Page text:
Tag Archives: NYSE:BBL

Safest Dividends On the Planet

Want to create a secure, growing income stream from your dividend stock portfolio? What are the characteristics of the safest dividends? Investors buy dividend stocks for the stable income. So, it’s essential to choose stocks that generate safe, growing dividends.

The characteristics for the safest dividends include:

  • stable earnings
  • culture of increasing dividends, and
  • conservative payout ratio

get safe dividends

Stable Business. Stable Earnings.

Behind each stock that pays a dividend is a business. If the business is not profitable, it cannot pay healthy dividends. Which sector or industry is the business in? The type of the business helps us determine whether a business’s earnings are stable or not.

For example, consumer staples and utilities typically generate very stable earnings because there’s a consistent demand for their needed products and services no matter how the economy is doing.

On the other hand, businesses whose profitability rely on commodity prices can fall hard in price. Many energy companies have cut their dividends in this oil rout.

Look at Crescent Point Energy Corp (TSX:CPG)(NYSE:CPG) and Canadian Oil Sands Ltd (TSX:COS) as examples. In 2015, they slashed dividends by 57% and 86%, respectively. What did you expect? Both are expected to earn negative earnings in fiscal year 2015.

There’s a similar situation with regards to falling earnings for the miners such as Teck Resources Ltd (TSX:TCK.B)(NYSE:TCK) and BHP Billiton plc (ADR) (NYSE:BBL)(NYSE:BHP). Falling earnings have led to falling prices for energy companies and mining companies alike. Read More

Dividend Stocks at a Value: January 2015 Watchlist

A good dividend stock pays and even raises its dividend whether the market goes up or down. As long as you don’t sell the shares, you will always get a positive return (the dividends you receive) no matter how the market behaves. Recently, there has been a lot of volatility in the Energy sector due to oil price plummeting so an investor could value dig there to get a high starting yield and potential return once oil price goes up again…that is if one can stand the volatility and the possibility of more downside in the near-term. That’s why I like buying in small chucks at opportune times when a company on my watchlist is priced at a value. Dollar-cost averaging allows the flexibility of buying more shares at a lower price when the market behaves negatively.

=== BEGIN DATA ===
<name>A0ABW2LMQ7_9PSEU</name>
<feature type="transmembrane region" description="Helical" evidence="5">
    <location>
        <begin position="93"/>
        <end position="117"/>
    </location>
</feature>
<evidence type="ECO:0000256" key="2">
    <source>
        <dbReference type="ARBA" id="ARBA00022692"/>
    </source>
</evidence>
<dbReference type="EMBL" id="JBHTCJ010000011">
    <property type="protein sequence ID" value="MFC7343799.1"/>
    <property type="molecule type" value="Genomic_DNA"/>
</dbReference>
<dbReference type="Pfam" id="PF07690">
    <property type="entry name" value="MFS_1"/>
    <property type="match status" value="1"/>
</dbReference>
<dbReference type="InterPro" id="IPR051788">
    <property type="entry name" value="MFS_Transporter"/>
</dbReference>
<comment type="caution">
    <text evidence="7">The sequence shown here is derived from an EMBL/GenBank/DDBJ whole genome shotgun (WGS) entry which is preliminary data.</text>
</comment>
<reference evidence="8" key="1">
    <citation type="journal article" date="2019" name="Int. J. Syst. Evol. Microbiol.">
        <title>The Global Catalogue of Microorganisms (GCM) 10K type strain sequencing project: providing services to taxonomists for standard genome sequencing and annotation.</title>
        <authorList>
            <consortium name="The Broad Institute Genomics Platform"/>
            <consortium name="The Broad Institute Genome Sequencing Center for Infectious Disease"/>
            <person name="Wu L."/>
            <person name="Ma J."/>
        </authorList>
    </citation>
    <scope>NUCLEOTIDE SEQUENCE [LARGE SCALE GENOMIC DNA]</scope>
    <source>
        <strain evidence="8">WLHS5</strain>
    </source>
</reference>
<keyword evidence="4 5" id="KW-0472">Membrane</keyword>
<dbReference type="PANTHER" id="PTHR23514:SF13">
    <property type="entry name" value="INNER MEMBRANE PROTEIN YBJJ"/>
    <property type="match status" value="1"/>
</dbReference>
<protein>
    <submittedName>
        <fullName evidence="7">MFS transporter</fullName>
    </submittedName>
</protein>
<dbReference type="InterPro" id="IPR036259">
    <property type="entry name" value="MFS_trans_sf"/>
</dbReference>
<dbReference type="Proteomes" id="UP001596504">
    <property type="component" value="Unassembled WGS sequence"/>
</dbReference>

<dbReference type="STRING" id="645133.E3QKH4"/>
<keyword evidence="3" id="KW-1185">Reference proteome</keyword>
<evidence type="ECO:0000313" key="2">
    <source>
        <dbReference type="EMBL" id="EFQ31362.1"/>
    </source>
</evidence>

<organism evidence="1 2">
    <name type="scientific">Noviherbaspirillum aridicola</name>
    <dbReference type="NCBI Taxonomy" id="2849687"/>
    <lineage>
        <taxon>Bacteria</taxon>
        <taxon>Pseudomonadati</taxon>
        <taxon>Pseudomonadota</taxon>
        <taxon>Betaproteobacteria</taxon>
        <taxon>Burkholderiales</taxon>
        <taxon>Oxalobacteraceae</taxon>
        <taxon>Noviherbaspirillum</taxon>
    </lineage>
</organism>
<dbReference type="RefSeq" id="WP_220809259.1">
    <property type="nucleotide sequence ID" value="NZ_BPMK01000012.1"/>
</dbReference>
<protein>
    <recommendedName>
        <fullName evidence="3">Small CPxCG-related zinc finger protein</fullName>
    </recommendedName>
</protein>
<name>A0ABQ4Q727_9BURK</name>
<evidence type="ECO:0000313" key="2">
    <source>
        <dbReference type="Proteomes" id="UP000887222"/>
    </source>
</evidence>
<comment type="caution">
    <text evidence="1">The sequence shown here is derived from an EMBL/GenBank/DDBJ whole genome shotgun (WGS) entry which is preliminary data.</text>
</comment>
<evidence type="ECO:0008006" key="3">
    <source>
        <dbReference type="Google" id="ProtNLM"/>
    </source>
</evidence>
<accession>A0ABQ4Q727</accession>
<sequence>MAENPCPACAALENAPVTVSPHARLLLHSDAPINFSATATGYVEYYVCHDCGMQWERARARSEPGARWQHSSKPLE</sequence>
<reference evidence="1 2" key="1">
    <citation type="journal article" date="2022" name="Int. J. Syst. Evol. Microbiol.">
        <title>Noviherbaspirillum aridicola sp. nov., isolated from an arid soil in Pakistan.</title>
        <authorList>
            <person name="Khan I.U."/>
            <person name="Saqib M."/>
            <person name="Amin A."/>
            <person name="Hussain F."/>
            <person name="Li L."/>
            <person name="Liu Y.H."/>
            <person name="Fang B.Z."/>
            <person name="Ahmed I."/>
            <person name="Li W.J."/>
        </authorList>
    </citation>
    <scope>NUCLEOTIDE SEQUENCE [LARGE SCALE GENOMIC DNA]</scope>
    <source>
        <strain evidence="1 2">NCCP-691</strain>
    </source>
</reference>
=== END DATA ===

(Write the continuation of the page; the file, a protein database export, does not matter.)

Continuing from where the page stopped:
For this month, I looked over my current holdings to see which dividend payers are good values to buy. There are also other good Energy companies to look into, including Exxon Mobil Corporation (NYSE:XOM), Enbridge Inc (TSX:ENB)(NYSE:ENB), TransCanada Corporation (TSX:TRP)(NYSE:TRP), Inter Pipeline Ltd (TSX:IPL), Suncor Energy Inc (TSX:SU)(NYSE:SU), Cenovus Energy Inc (TSX:CVE)(NYSE:CVE), Canadian Natural Resources Limited (TSX:CNQ)(NYSE:CNQ), and Vermilion Energy Inc (TSX:VET)(NYSE:VET).

Classic Dividend Companies

This list shows the current yields, and I believe are good starting yields (with respective to the company’s historical yields) to start buying into these companies if you believe in the future of these companies.

  • Bank of Nova Scotia (TSX:BNS)(NYSE:BNS) – yield: 4.16%
  • Chevron Corporation (NYSE:CVX) – yield: 3.96%
  • International Business Machines Corp. (NYSE: IBM) – yield: 2.82%

Bank of Nova Scotia

Bank of Nova Scotia logo

Bank of Nova Scotia is the third largest bank in Canada. This Canadian leading bank provides financial services in over 55 countries. It’s medium-term objectives were met in 2014. The 2015 medium-term objectives is the same as 2014. For example, earnings per share growth is expected to be between 5 and 10%, while return on equity is expected to be between 15 and 18%.

A table for Scotiabank 2014 Medium-Term Financial Objectives Met
Source: Bank of Nova Scotia Q4 2014 Investor Presentation, Slide 5

Chevron

Chevron logo
Chevron is a large oil company, which pays an attractive dividend of over 3.9%, 20% higher than its 5-year average of 3.3%. It’s paying out 38% of its earnings for its dividends. Historically, this is at the higher end of its yield range, unless one wants to shoot for above 4.25%, which looks possible.
CVX Dividend Yield (TTM) Chart

CVX Dividend Yield (TTM) data by YCharts

If history is telling, then, having raised dividends for 27 years in a row, CVX will be increasing its dividend in Q2 of 2015 even amidst low oil prices. Additionally, Morningstar gives it 4-stars, meaning the shares are currently undervalued.
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